Thursday, December 2, 2010

'Tis the season

There are two things in particular that I am loving about this holiday season so far: the threats to call Santa; and the ridiculously large, delicious meals (and the bottomless drinks) that seem to be everywhere I look. Ah yes, this really is the most wonderful time of the year.

I have been waiting for the day when I could say "You better behave yourself or I'm calling Santa", or "Hmmmm, I don't think Santa would like that", or "Do that one more time and I'm telling Santa to take back all of your presents". Well, that day has come, and Yes, I have officially become THAT mom. And you know what? I'm not apologizing for it. It is unbelievable how well it works.

I'm not sure what family meals are like for the average person out there, but all of this eating has had me thinking about the average family meal for me. One of the most recent gatherings at my parents' house went something like this:

My brother stopped at the gas station on his way over, and walked in as he was cracking open the can of Ridiculousness that he had just purchased (It's approximately 40% alcohol, 40% caffeine, and 20% sugar). Appalled not at the fact that he was about to give himself a heart attack, but rather at the fact that he was drinking out of a can at her dining room table, my mother poured about 2 shots worth of his drink in to a wine glass with ice and poured the rest down the drain. Then overcome with guilt, she slipped him a 5 dollar bill so he could stop and get another one on the way home. (Um, who drinks a $3 can of alcohol out of a wine glass, btw?)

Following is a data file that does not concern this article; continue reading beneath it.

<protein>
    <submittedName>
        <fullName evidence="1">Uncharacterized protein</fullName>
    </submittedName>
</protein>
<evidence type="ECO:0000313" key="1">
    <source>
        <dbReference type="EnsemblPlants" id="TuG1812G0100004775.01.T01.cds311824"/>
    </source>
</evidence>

Just as everyone took their seats, Ty began smearing yogurt in (great-great) Aunt Jane's hair. CJ, refusing to even LOOK at the piece of chicken on his plate, promptly picked it up as he yelled, "I will NEVER eat chicken!!!" and whipped it across the table, nearly knocking over the lit candlesticks. That was approximately 17 seconds before my sister yelled at me (yes, she actually did raise her voice) for even thinking about mentioning the New Boyfriend, (who's not-a-boyfriend-so-mind-your-own-business-and-stop-talking-about-it:oh-my-GOD-you-are-SOOOOOOO-annoying). And that fiasco was followed up with my cousin dropping it on me and letting me know that not only is my blog only KINDOF funny sometimes